20.12.2013 - 15.02.2014

Yianoulis Halepas, "Medea", 1930-38, black pencil on paper, 21 Χ 20 cm

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AD Gallery presents the group show entitled “Scream Now While You Can Still Breathe - Irrational Navigations”.

The Lowbrow visual art movement has as a starting point the Underground movement, developed in Los Angeles, California in the end of the 70’s. Its forms are often related to the earlier popular culture of comics, punk music, psychedelic art and of books illustrating jungle adventures (Dragomirja etc.), painting on cars and motocycles that idolize driving on USA’s major road networks. Its images are frequently characterized by humor sometimes facetious, sometimes impish or sarcastic, while they often originate from retro illustration, the depiction of wooden cult statues of Polynesia in popular culture pamphlets. The movement is also known as Pop surrealism.

Some of the first artists that created what came to be known as lowbrow art were comics creators such as Robert Williams and Gary Panter. The artists who follow the movement multiply rapidly with the support of magazines such as Juxtapoz, first published in 1994, in which Williams plays a key role and through the pages of which he claims the authorship of the term.

The term pop surrealism was proposed by The Aldrich Contemporary Art Museum in 1998 as the title of the show dedicated to this movement. The exhibition featured works by seventy artists including Gregory Crewdson, Mariko Mori, Ashley Bickerton, Art Spiegelman, Tony Oursler and Cindy Sherman. In his review of the show at ArtForum Steven Henry Madoff wrote: “The mutant sensibility at work in this droll, smartly curated exhibition proposes the marriage of Surrealism's dream-laden fetish for the body eroticized and grotesque and Pop art's celebration of the shallower, corrosively bright world given over the packaged good”. The New York Times said of the exhibition: “at first, Surrealism and popular culture would seem to be oil and water. Surrealism mines dreams and the unconscious, while popular culture is concerned with surface and commonplaces. But in recent years they have been brought together in exhibitions concerned with proving that High and Low are related”.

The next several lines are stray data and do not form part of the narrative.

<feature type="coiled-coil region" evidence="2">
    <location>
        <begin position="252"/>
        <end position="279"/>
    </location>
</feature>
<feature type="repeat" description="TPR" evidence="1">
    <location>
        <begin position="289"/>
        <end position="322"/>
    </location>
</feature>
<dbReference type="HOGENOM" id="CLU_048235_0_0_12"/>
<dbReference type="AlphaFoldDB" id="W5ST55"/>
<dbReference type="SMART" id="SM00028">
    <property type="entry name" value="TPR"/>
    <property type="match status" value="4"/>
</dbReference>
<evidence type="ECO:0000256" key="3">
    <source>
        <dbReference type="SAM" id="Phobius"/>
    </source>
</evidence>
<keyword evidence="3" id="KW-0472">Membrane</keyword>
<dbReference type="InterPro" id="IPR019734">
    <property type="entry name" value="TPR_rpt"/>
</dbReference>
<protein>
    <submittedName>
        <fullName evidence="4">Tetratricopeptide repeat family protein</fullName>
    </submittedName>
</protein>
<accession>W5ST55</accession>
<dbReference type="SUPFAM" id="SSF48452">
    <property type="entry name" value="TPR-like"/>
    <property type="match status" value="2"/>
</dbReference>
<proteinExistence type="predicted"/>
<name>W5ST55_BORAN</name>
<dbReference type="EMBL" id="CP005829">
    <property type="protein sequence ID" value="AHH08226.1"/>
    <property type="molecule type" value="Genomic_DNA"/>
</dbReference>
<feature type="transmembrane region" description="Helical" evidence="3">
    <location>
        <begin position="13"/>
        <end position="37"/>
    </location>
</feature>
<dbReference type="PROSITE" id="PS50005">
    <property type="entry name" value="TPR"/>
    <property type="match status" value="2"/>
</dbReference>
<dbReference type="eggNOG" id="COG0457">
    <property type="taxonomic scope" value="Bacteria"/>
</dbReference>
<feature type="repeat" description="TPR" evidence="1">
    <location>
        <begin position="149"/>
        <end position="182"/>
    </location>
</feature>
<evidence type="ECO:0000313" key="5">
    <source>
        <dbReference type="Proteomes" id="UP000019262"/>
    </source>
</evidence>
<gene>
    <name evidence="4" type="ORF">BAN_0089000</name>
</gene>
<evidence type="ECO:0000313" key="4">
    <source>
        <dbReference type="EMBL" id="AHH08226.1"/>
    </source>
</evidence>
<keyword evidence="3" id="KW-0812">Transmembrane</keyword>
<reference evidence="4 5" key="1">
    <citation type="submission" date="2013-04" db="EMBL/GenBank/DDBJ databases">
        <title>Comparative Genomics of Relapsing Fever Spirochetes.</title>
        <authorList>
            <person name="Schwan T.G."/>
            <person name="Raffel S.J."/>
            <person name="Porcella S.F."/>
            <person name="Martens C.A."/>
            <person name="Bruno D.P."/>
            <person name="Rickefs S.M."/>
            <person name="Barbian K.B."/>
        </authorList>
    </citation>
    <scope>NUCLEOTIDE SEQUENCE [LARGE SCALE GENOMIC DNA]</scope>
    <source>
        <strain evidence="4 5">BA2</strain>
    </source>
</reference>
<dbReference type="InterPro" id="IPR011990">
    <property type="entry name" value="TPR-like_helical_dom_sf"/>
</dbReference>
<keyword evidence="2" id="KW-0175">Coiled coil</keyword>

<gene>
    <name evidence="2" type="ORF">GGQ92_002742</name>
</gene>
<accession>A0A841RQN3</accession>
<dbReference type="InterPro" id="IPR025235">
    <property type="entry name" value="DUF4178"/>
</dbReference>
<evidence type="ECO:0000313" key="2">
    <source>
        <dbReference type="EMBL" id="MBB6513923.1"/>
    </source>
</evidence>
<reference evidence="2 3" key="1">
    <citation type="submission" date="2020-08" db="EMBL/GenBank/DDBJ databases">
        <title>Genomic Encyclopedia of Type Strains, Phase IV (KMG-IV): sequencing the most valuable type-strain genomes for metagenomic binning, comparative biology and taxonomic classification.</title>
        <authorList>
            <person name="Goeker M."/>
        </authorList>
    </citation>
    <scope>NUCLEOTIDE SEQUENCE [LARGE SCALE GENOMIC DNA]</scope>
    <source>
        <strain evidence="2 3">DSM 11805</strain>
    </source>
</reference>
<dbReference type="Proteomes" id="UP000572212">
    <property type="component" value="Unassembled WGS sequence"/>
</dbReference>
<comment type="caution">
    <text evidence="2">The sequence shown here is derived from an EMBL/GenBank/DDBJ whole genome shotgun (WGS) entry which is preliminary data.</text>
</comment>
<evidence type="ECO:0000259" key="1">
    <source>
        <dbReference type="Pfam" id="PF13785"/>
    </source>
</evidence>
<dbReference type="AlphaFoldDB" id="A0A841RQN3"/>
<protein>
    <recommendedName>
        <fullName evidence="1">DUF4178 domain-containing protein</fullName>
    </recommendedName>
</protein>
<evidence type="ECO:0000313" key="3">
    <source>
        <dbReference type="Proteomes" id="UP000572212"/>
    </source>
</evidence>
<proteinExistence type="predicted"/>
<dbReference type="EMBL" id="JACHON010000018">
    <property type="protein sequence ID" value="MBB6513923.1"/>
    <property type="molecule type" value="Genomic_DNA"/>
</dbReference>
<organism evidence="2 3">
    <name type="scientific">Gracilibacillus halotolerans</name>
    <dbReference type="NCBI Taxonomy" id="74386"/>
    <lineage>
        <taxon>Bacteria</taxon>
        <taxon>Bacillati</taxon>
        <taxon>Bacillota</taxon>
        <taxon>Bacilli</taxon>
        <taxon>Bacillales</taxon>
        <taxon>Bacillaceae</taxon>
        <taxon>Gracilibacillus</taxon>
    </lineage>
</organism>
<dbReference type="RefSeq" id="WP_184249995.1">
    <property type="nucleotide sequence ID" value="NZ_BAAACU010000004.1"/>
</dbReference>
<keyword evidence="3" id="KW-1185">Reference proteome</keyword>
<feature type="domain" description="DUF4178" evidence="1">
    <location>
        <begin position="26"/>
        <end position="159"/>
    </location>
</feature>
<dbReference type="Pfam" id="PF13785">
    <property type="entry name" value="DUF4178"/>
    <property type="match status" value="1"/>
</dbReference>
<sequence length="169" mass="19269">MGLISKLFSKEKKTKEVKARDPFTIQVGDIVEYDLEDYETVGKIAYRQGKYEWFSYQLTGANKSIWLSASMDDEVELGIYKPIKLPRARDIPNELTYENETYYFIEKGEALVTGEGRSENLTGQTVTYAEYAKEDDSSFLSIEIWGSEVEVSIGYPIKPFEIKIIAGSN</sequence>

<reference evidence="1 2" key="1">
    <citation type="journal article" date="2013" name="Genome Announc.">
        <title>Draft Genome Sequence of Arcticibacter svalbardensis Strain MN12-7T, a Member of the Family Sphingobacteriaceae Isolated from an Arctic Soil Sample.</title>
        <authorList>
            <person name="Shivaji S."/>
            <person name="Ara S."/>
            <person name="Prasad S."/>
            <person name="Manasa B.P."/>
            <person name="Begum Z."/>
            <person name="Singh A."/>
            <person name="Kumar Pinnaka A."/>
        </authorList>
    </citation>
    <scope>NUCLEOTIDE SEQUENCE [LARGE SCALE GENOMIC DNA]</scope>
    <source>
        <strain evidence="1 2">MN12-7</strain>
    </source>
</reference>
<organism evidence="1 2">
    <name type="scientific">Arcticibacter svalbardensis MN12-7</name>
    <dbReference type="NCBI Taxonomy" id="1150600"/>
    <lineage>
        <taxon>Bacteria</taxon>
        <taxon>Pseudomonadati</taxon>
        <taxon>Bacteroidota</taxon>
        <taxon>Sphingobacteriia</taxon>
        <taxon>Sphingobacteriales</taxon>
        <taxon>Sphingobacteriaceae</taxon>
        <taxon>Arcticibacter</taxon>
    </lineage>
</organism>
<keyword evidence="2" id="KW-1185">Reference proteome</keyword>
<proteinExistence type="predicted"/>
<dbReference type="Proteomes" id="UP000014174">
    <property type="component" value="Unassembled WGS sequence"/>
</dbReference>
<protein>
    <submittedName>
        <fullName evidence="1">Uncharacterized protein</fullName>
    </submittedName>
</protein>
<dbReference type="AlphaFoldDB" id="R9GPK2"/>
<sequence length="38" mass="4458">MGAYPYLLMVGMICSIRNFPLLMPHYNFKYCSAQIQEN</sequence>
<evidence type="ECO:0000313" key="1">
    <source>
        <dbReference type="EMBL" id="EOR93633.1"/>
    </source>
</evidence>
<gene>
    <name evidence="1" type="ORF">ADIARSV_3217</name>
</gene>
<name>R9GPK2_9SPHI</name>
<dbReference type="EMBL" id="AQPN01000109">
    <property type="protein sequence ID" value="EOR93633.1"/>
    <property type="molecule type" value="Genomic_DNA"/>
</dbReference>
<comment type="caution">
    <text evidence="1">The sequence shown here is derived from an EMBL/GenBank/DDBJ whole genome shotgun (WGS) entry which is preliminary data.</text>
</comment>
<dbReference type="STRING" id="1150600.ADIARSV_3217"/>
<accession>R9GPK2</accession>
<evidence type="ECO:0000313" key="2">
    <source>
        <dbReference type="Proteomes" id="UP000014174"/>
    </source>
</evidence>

Nevertheless, museums, art critics, and mainstream galleries remained reluctant to integrate lowbrow to the commonly accepted fine art scene, although some important collectors are actively monitoring this trend. The study of this movement by the academic community remains scarce so far. Perhaps this is due to the fact that most lowbrow artists do not come from fine art schools, but they began their carreers as illustrators, tattoo artists, graphic designers or comic artists. A signigicant part of the art world seems to encounter difficulties with the persistence of these artists in figuration, extreme narrative and worship of skill and technical excellence in the execution of the form. Since the 80’s artists have been creating works in which the crafting and personal style regress to the second level and have been seeking a form that extends to the “objective” reality of social space. In contrast, lowbrow artists seek the strictly personal by submerging into personal fictions.

The origins of lowbrow’s approach in terms of the image construction should probably be sought in the artistic movements of the beginning of the 20th century, especially amongst the supporters of Dadaism and Regionalism, who mainly raised questions about the distinction between high and low art, high-art and popular culture. In some sense, lowbrow art explores the blurred boundaries between high and low, is fond of “playing around” the areas of their osmosis.

Lowbrow is a wider concept compared to the concept of Kitsch. The latter has characterized a style of mass production of art or a design using popular or cultural images1. The term was used in order to describe the non-essential, the flashy works of art or the kind of decoration that have fascinated the masses based on the “common taste”. Unlike lowbrow,  Kitsch has been the subject of academic study (until 1970), mainly in Germany, especially in the work of Walter Benjamin.

Participating artists: Alexis Akrithakis, Yianoulis Halepas, Steven C. Harvey, Konstantinos Katagas, Elias Kafouros, Panagiotis Loukas, Alexandros Psychoulis, George Tourlas, Anastasis Stratakis and Orestis Symvoulidis

1 A cultural image is an object that represents some aspects of values, norms and ideals which are considered intrinsic to a culture.

Exhibition duration: December 20, 2013 - February 15, 2014
image gallery